Glyphosate links with cancer
Glyphosate has been at the centre hundreds of legal cases in the US brought against manufacturers by employees experiencing ill health because of occupational exposure. Last week a settlement of $2.25bn was made to John McKivision in a domestic case. He successfully claimed against Bayer for causing his non-Hodgkins lymphoma, stating it was the result of exposure to Roundup he sprayed outside his house for many years. Bayer are the manufacturers of Roundup, which is the world’s mostly widely used herbicide, where glyphosate is the main active ingredient.
Is glyphosate carcinogenic?
This is one of the most contested debates in the chemicals and agricultural industries – producers and growers fiercely defending its safety, whilst action groups lobby for it to be banned because of the risk it poses to human and animal health. In 2015 the World Health Organization classified glyphosate as “probably carcinogenic” to humans, identifying it as a Tier Two, or 2A chemical, meaning that regulation is needed.
Glyphosate exposure is thought to be a cause of many chronic health problems, and most significantly, cancer. Cancers linked to glyphosate exposure include non-Hodgkin lymphoma, renal tubule carcinoma, pancreatic islet-cell adenoma, and skin tumours. However, given the difficulties in proving cause and effect, even in rigorous scientific studies, scientific opinion still remains divided.
Glyphosate link to breast cancer
Glyphosate exposure has been linked with adverse changes in breast cell tissue that can disrupt normal cell mechanisms and lead to the development of ‘hormone sensitive’ breast cancer; it occurs when breast cell tissue uses oestrogen to help cancer cells to grow. In this study, researchers identify that exposure to glyphosate at high levels induces oestrogen like effects in breast tissue cells that can cause cell proliferation (an abundance of cells) that can lead to the development of breast cancer. This study suggests that high concentrations of glyphosate may have strong significance in breast cancer progression.
Can glyphosate be detected in the body?
Glyphosate usually passes through the human body quite quickly, but evidence suggests it might stay in the body for longer. It has been detected in animal cells such as intestine, liver, muscles, spleen, and kidney. One study found that 8 out of 10 people carry detectable levels of glyphosate in their urine, and it’s been detected in 99% of urine samples of pregnant women tested during their first trimester. Glyphosate levels detected in urine samples chronically ill people have been detected at higher rates than a healthier population. It’s possible that when glyphosate is inhaled or ingested it can create a body burden.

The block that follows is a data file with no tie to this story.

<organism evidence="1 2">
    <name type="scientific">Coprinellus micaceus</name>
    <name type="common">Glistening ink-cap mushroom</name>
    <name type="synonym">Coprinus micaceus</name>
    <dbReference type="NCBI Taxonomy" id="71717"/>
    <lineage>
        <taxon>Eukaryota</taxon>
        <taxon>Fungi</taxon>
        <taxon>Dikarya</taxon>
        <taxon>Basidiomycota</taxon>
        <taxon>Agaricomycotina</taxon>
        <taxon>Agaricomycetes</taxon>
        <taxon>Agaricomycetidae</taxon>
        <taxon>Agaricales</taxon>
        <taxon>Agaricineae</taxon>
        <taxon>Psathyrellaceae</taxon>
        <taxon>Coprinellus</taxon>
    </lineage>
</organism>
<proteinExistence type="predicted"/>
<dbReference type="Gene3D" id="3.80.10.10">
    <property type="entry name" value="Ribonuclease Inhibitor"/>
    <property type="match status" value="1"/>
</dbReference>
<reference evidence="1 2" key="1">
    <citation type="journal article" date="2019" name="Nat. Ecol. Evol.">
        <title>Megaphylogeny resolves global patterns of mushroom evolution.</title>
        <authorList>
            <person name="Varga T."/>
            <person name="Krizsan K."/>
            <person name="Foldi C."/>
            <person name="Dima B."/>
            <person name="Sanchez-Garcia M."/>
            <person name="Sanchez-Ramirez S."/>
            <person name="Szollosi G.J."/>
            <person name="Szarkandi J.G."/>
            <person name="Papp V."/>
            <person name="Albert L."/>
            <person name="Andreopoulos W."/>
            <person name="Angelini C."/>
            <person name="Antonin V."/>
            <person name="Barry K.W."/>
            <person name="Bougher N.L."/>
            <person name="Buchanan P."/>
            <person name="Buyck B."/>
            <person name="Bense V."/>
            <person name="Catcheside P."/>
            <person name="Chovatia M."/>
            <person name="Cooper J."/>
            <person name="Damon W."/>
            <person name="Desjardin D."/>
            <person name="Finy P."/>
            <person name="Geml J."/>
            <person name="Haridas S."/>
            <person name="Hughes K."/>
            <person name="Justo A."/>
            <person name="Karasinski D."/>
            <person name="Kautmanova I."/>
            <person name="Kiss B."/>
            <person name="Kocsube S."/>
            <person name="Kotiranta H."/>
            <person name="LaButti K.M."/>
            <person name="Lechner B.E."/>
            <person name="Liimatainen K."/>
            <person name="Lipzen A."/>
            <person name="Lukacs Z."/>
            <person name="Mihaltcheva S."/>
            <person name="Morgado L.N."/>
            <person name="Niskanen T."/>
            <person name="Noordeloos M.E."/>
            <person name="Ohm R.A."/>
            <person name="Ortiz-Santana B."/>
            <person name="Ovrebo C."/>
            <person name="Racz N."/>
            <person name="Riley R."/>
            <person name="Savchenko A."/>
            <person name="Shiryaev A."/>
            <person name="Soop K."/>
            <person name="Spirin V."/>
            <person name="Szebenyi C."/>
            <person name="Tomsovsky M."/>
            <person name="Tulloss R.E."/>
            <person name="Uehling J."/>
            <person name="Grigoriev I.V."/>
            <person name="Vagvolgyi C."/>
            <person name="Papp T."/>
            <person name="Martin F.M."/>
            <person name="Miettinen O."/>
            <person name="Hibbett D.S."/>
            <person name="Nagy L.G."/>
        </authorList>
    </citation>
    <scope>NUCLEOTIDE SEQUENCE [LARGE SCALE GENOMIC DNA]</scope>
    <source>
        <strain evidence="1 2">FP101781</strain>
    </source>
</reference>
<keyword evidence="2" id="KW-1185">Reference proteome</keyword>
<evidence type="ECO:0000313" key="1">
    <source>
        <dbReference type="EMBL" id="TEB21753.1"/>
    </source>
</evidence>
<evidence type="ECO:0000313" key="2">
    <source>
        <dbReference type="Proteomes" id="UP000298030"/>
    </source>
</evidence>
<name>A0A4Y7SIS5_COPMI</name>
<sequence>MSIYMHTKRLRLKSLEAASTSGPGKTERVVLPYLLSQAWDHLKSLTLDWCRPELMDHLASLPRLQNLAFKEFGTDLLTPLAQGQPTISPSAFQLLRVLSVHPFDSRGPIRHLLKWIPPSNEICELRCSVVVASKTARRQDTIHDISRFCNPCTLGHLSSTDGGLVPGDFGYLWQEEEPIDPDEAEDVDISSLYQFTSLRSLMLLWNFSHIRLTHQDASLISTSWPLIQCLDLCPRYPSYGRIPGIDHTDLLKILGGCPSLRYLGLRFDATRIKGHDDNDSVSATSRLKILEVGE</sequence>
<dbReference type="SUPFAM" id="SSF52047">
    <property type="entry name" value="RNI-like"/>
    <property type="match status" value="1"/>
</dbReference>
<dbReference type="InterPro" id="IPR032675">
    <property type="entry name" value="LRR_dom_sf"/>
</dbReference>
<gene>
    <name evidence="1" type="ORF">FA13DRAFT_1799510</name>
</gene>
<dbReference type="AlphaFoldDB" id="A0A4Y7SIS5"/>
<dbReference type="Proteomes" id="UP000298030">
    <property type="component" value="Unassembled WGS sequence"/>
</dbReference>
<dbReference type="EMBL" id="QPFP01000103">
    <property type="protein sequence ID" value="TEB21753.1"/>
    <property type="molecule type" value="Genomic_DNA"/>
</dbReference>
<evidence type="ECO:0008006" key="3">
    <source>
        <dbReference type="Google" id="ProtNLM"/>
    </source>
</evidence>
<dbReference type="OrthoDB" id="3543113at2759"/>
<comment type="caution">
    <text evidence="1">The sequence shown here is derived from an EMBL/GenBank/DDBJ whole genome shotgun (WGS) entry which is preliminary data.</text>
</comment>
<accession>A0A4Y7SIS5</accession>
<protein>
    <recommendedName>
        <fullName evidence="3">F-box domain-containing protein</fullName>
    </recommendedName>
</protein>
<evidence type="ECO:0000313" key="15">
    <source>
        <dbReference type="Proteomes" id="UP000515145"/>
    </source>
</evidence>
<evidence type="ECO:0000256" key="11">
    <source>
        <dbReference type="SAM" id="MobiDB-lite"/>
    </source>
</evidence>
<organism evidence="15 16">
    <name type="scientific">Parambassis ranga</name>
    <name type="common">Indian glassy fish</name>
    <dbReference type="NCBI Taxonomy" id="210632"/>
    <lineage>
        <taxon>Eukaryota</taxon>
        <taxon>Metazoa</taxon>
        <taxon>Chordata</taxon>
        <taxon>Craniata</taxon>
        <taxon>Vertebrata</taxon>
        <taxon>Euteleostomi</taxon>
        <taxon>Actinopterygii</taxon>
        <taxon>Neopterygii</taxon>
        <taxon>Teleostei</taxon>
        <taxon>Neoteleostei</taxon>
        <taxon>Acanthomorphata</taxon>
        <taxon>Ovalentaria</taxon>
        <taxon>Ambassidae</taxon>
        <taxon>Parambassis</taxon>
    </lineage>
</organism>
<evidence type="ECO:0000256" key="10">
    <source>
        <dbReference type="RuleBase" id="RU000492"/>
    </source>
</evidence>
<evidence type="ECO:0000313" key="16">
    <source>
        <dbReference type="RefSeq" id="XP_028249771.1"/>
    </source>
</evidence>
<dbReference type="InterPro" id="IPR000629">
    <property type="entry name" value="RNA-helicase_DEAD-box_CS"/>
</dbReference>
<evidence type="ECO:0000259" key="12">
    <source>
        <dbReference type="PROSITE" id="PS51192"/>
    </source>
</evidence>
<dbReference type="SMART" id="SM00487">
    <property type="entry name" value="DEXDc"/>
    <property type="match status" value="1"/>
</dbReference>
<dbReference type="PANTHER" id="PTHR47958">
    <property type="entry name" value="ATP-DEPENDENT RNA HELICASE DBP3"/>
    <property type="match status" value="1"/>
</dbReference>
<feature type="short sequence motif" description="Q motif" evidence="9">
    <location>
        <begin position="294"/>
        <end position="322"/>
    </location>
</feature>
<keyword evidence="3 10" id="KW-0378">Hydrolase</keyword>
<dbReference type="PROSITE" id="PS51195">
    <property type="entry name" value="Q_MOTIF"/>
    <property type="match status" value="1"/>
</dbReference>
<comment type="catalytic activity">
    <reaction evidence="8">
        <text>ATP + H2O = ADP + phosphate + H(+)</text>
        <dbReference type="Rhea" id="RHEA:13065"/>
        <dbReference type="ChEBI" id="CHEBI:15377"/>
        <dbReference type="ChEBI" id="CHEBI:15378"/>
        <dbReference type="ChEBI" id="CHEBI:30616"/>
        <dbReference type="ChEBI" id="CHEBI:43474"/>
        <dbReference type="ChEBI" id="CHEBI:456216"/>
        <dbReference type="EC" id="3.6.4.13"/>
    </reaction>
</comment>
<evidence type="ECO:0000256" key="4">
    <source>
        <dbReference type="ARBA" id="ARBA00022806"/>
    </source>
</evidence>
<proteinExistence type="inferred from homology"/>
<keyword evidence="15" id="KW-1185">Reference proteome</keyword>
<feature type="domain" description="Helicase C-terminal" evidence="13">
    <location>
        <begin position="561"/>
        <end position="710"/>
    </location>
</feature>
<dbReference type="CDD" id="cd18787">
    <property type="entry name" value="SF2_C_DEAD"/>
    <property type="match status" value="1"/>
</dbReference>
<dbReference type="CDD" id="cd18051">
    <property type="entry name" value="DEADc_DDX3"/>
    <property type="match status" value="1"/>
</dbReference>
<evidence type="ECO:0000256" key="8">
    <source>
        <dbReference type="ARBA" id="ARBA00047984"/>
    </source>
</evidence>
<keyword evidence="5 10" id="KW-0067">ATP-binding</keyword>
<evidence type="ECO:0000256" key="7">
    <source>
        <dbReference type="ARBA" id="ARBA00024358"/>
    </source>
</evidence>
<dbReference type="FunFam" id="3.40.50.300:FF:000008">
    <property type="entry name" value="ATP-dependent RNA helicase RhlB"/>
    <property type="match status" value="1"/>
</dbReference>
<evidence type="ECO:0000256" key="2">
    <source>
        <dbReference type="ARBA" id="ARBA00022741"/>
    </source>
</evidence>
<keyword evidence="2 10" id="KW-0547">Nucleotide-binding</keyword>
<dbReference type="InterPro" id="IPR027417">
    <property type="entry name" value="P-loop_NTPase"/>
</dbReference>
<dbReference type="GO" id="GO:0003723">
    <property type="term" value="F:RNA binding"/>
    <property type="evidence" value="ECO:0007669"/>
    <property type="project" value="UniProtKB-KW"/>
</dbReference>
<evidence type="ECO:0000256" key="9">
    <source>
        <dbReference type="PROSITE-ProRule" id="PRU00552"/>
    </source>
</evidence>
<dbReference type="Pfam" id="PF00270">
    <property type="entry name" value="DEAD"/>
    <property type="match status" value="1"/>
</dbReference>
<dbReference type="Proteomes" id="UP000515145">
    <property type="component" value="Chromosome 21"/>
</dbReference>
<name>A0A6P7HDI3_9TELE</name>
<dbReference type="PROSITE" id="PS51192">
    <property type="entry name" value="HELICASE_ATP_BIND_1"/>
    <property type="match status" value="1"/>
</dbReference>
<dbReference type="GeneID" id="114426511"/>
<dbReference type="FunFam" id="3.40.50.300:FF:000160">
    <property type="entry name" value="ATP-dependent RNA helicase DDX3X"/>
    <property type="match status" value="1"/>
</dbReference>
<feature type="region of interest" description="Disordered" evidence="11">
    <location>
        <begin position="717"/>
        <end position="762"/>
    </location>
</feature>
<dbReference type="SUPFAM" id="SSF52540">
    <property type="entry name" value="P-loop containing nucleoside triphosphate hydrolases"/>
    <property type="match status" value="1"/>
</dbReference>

How to reduce your exposure to glyphosate
If you are concerned about the effects of glyphosate on your health, here are some easy-to-follow steps that could help to reduce your exposure.
- Choose organic foods as much as possible, for example by switching your breakfast cereals.
- Avoid using weed controlling sprays around your home and garden.
- Check with your local authority if they use products containing glyphosate to clear weeds in streets and parks.
- Avoid ultra processed foods.
- Eat foods high in antioxidants (glutathione and vitamin C).
- Get plenty of sunshine to increase vitamin D levels.
- Pesticides and herbicides can wash into waterways, so drink filtered tap water and avoid water in plastic bottles.
Visit the World Cancer Day information page here.
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